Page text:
Friday, April 22, 2011
Just a quick note that the latest IMF World Economic Outlook is out, and has lots of interesting reading. In particular, there is a large chapter discussing oil market risks that I hope to write about at a later time when I've digested it a bit better.
For now, I just want to put up their forecast for world GDP growth (graph above - slowing slightly to something a little above the recent historical 4% average). They think the probability of an outright recession in the next two years is miniscule (their 90% envelope only goes down to about 2% growth by the end of 2012). Myself, I think the risks to the downside due to an oil shock are much higher than this. But then, last June I thought that the risks of deleveraging to the global economy were higher than the IMF was crediting, and in fact their projections to date were pretty close to reality. On the third hand, in that piece I also documented that the IMF had completely failed to recognize the impact of the housing/credit crash on the global economy until after it had happened. They correctly identified it as the largest risk to global growth, but didn't correctly anticipate that it would really happen.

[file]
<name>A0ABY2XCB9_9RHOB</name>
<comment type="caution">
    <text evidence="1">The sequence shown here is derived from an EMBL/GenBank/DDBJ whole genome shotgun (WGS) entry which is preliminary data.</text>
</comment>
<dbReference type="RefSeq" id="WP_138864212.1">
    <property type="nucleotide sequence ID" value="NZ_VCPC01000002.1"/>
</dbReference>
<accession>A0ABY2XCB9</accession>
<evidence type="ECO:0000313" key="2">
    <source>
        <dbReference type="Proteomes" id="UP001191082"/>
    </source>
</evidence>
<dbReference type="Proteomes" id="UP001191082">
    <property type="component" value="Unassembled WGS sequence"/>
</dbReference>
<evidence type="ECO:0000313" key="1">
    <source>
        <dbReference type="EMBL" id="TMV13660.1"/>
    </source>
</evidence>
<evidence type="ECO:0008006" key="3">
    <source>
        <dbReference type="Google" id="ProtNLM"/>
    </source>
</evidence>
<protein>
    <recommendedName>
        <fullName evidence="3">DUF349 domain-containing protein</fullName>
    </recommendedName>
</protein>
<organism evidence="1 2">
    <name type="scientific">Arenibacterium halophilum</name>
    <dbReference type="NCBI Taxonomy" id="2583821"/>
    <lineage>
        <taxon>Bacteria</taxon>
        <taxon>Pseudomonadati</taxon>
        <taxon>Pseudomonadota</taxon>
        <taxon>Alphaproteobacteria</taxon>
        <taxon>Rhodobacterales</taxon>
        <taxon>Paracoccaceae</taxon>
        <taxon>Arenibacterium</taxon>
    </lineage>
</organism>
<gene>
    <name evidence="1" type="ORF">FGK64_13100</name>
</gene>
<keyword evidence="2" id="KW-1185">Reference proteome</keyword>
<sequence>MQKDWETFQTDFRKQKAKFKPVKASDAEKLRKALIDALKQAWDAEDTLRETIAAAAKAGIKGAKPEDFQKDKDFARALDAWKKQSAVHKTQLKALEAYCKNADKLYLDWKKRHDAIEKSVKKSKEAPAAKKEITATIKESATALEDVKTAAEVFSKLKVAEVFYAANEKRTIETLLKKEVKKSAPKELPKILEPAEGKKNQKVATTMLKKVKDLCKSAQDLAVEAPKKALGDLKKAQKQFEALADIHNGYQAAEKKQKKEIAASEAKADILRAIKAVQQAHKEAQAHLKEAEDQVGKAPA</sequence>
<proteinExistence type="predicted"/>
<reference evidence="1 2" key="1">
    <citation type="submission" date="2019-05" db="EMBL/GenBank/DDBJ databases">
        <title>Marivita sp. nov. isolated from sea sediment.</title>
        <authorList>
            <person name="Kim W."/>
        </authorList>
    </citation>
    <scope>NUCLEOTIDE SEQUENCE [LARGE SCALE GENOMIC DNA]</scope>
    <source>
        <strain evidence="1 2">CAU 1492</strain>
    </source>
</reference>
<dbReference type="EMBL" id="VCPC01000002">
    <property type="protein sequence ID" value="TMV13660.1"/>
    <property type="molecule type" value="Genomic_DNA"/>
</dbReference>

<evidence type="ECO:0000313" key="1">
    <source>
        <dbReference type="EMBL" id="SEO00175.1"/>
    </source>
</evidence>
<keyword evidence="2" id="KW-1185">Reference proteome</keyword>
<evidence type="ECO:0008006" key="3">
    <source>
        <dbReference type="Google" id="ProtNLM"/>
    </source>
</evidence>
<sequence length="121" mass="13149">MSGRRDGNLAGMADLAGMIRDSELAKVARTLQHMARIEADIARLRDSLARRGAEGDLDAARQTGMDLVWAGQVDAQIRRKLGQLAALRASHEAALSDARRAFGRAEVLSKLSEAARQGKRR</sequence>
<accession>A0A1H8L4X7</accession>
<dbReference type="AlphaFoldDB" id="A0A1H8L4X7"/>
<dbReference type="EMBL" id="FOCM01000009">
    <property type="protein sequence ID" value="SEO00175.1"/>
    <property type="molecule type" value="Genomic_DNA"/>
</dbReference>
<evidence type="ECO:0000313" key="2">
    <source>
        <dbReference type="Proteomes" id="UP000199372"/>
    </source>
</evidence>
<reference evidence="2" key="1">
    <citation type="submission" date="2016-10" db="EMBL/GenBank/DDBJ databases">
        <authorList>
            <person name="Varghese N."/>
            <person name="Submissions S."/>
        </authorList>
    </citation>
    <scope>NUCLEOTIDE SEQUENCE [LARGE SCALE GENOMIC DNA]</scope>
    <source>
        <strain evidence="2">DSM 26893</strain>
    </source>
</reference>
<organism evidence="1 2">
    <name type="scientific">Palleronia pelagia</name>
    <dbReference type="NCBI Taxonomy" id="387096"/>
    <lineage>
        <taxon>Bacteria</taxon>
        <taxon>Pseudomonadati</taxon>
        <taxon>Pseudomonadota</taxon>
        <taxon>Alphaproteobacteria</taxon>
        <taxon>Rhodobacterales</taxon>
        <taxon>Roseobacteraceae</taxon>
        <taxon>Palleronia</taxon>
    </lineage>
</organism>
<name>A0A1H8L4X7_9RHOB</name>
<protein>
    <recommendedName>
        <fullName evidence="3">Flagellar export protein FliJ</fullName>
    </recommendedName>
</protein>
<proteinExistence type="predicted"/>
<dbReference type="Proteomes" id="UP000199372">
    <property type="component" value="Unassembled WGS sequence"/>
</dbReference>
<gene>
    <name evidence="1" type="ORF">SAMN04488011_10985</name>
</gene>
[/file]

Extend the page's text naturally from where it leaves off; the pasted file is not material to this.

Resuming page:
I guess the picture is that the IMF will usually be about right except at major turning points, which they will fail to credit in advance. On the other side, even when one correctly foresees a turning point, it's very hard to predict the timing accurately and so very easy to end up crying wolf too often ahead of time.
At any rate, they recognize that oil prices are now the biggest risk to the downside:
It's just that they think there's a small (<<10%) risk of this inducing an actual recession. Time will tell.